They Call It Filthadelphia: How “Cash for Trash” Recycling Programs Affect the Lower Class

By Juli Matlack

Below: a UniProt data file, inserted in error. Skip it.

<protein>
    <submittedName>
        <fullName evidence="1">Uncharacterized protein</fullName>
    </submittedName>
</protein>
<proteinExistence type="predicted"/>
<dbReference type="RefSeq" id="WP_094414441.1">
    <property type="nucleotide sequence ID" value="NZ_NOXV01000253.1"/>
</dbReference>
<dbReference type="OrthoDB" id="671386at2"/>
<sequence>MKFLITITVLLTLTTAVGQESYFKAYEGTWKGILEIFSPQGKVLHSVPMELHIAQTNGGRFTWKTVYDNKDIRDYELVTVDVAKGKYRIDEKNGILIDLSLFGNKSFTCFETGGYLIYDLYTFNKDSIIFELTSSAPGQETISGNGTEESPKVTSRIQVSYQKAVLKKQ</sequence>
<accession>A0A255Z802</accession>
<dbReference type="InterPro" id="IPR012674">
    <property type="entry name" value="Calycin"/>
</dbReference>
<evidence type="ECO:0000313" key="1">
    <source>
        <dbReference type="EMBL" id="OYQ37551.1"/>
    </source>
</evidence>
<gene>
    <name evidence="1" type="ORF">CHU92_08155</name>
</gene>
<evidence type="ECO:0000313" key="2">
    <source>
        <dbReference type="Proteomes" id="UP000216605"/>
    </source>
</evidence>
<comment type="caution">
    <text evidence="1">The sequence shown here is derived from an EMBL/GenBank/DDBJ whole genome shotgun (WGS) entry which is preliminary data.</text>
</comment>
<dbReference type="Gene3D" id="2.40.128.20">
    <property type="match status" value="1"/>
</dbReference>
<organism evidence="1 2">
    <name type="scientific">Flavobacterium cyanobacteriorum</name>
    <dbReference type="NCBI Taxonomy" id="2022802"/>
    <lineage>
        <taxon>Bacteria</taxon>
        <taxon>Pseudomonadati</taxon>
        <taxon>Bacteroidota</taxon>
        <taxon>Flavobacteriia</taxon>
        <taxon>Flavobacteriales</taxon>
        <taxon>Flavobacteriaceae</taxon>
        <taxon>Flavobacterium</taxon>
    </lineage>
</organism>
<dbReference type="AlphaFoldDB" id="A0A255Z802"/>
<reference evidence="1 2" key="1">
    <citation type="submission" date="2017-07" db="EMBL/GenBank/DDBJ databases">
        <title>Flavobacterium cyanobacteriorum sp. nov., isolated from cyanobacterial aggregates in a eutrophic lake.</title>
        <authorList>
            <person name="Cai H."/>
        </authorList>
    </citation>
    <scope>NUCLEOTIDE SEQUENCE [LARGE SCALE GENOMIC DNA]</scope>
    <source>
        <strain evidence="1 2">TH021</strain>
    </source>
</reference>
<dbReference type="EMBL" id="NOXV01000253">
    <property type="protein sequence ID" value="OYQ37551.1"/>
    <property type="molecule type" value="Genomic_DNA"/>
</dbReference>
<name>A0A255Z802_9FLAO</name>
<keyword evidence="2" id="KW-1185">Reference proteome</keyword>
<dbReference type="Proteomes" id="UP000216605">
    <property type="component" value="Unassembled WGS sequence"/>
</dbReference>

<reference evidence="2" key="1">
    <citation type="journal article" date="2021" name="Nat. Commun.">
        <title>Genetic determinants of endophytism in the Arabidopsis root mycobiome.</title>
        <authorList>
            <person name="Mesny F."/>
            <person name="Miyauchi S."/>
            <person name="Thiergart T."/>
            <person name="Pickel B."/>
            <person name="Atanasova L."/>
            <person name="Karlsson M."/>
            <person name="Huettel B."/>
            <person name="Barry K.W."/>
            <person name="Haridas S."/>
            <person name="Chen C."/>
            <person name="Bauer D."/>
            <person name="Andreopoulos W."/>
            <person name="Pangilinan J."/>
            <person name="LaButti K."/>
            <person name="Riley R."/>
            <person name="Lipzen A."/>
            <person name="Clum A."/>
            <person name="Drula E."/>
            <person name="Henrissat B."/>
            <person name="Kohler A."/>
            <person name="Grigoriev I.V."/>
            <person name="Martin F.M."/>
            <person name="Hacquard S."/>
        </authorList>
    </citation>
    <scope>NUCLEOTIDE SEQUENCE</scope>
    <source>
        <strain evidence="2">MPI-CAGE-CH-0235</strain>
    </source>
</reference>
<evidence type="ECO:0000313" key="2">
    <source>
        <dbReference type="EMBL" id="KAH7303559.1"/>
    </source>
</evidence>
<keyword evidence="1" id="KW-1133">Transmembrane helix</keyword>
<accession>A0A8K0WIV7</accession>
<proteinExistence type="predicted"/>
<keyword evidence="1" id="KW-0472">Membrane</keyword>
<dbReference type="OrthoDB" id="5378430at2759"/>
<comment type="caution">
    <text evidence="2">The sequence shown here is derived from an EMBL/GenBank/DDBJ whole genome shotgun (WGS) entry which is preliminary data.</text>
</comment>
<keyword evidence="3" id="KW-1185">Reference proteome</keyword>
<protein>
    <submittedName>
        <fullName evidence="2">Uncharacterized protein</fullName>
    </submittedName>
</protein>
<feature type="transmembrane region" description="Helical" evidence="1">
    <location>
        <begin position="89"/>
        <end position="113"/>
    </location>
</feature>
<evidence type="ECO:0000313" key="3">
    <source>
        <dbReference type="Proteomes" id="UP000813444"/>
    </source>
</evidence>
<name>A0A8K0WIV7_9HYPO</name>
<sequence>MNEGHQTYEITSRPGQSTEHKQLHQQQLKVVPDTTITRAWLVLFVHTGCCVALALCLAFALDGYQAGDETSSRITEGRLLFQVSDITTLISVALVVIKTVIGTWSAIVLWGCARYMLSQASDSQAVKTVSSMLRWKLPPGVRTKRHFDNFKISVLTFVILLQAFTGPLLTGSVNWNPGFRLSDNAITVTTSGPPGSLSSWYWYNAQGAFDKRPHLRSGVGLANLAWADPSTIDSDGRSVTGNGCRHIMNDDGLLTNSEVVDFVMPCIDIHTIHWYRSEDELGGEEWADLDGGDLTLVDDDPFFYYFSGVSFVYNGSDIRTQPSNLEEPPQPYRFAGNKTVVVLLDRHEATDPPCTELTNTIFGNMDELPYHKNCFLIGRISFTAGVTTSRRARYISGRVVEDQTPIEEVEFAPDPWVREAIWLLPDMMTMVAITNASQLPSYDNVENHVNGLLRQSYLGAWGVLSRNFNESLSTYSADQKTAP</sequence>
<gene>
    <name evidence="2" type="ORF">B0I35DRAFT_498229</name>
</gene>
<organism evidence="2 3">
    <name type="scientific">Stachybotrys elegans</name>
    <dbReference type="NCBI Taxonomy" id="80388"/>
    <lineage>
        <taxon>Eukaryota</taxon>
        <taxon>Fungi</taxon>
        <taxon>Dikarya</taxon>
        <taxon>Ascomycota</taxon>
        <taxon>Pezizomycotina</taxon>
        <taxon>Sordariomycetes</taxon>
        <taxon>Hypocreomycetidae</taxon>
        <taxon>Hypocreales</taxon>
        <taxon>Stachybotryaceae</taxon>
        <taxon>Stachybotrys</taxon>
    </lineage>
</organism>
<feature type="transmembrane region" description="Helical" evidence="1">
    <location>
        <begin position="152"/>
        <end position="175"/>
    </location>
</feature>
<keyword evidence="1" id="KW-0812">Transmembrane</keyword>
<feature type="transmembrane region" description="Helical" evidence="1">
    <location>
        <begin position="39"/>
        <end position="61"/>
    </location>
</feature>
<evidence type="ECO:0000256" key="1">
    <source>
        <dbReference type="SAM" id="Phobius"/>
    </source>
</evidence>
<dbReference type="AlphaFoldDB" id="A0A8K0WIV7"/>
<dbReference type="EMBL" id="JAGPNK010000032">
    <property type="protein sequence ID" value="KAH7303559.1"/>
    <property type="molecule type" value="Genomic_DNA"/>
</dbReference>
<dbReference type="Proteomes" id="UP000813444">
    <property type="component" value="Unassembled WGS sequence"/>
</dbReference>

Philadelphia is notorious for being dirty. The nickname “Filthadelphia” was born based on its overwhelming amount of trash and litter throughout the city. In the 1980s, Philadelphia began work to encourage recycling programs and mandate residential recycling. Incentives were developed with the city’s most vulnerable inhabitants in mind: the lower class and the homeless. “Cash for Trash” programs that paid people who collected various recyclable materials voluntarily provided these people with an opportunity for wages, and it provided the city with cheap labor. Reliance on these programs comes with risks, including health risks of handling potentially dangerous materials as well as the risk of losing the opportunity for economic stability after professional programs are adopted to replace them. The incentives developed for mandated recycling programs disproportionately affect the members of the lower class who likely cannot afford the fines for improper material disposal, but also cannot afford to have their trash properly disposed of. The incentives for voluntary recycling programs, like Cash for Trash and other buy-back programs, are too good for the homeless or lower class to reject, forcing them into facing the aforementioned health and economic risks.